Geographical Range Western, northeastern and southern Africa
Habitat Open country, including forest edges, savanna woodlands, thorn-scrublands and cultivated areas.
Scientific Name Numida meleagris
Conservation Status Common

This odd-looking bird has a plump body, small head, short legs and long toes. The skin on its mostly featherless face and neck is bright blue, with red wattles hanging from its throat and cheeks. On top of its head sits a bony projection known as a casque, which gives the bird its characteristic “helmeted” appearance. The rest of its body is covered with blackish-grey feathers dotted with white spots.

Helmeted guineafowl occupy a wide variety of habitats but they seem to prefer open country and shrub grasslands. Except during breeding season, they live in large flocks of up to 200 birds. Sometimes the members of the flock will mount a communal defense against predators.

Guineafowl spend the day feeding on the ground, primarily in the early morning and late afternoon/early evening. They eat a variety of foods, from seeds, bulbs, berries and flowers to grasshoppers, termites, snails and other small invertebrates. (In cultivated areas, their preference for fallen grains can make them unpopular with farmers, though the birds also eat destructive crop pests and weeds in the bargain.) As night approaches, the flock leaves the ground to roost in trees until morning.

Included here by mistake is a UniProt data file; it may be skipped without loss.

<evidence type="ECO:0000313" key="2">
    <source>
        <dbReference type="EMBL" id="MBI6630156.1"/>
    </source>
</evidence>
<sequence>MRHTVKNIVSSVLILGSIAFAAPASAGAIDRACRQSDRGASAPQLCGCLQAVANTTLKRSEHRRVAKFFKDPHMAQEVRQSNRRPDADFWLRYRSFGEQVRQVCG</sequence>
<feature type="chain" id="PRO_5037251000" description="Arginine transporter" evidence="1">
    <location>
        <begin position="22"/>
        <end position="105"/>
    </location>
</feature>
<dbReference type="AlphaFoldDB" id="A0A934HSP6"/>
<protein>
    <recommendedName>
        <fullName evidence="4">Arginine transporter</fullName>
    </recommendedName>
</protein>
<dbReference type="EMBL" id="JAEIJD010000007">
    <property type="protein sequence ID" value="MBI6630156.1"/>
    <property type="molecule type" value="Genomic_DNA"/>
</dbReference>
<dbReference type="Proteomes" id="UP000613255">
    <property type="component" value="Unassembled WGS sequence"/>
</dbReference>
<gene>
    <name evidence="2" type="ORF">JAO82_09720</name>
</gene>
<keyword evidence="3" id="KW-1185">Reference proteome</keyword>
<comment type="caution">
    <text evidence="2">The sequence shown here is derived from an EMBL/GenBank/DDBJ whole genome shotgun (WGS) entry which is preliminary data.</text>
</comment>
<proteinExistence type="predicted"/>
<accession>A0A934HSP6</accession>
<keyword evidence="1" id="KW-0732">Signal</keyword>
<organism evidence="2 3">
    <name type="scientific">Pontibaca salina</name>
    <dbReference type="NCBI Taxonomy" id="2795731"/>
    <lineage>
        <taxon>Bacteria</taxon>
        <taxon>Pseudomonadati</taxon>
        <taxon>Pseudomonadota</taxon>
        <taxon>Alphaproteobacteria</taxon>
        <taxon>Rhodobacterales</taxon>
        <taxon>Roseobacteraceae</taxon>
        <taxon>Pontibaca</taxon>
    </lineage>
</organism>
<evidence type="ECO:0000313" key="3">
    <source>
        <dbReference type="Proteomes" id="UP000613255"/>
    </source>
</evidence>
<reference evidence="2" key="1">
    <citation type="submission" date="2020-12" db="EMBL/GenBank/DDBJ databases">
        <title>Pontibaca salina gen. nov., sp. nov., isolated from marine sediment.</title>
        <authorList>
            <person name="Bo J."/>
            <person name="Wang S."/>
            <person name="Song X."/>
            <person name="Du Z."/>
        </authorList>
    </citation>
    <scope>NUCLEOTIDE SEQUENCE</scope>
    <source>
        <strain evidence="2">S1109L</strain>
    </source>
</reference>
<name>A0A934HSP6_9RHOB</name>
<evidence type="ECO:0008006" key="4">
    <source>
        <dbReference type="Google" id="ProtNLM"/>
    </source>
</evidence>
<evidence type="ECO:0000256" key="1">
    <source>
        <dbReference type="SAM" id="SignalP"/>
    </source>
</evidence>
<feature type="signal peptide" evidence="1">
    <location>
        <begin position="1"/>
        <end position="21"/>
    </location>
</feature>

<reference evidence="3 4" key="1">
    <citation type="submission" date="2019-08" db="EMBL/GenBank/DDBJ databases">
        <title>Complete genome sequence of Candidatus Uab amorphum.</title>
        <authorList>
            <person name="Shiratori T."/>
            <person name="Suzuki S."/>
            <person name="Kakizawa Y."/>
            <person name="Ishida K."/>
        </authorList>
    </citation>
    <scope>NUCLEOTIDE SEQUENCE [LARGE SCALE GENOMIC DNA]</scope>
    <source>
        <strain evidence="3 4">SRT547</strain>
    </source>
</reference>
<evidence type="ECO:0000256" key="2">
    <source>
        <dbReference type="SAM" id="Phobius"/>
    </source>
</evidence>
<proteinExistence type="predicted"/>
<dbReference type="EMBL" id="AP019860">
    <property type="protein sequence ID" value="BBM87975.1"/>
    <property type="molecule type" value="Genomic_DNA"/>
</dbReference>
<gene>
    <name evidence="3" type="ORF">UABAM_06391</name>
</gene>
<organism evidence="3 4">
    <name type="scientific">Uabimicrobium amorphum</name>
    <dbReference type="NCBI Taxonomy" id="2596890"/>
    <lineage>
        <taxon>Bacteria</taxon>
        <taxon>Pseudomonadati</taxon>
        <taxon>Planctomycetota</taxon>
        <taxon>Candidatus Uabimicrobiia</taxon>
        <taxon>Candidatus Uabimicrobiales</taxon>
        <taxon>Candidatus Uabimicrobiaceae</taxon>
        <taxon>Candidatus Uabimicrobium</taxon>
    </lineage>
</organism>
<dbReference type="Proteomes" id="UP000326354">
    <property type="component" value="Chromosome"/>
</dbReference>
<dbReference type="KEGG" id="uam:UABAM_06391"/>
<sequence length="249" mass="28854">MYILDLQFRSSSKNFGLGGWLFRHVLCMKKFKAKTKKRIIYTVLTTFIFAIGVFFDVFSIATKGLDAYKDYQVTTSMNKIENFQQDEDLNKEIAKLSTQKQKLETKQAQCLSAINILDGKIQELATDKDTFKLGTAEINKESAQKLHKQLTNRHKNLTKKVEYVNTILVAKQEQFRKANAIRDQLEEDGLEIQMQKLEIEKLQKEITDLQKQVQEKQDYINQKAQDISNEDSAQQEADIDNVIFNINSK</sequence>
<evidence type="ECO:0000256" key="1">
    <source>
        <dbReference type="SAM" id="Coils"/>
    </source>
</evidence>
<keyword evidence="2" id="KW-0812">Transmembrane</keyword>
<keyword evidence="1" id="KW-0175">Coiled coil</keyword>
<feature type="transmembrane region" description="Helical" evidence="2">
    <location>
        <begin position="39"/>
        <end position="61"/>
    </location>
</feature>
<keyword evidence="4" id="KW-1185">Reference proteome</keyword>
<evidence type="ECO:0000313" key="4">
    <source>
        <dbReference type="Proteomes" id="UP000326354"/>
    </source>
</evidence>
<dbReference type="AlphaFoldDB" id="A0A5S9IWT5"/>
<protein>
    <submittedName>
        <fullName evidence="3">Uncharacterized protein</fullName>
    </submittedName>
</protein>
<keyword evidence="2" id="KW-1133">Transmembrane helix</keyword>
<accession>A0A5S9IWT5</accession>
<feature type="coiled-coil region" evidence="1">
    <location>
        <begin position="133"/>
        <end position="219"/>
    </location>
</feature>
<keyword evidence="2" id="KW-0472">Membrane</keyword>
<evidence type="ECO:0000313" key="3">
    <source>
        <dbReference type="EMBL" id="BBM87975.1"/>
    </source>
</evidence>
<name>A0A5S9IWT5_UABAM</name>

Helmeted guineafowl are not agile fliers but they do manage short bursts of rapid flight. When they sense danger, they usually flee by running away quickly, often plunging into the shelter of thick vegetation.

This species usually breeds in or just after the rainy season(s). A female normally lays six to 12 eggs over a period of several days, and sits on them in a nest that is little more than a slight depression in the ground. Though the male doesn’t help incubate the eggs, he stands guard nearby and later helps the female care for the chicks.

Helmeted guineafowl are not currently threatened in the wild. In fact, their meat and eggs are so popular that in many parts of the world that the birds are farmed on an industrial scale.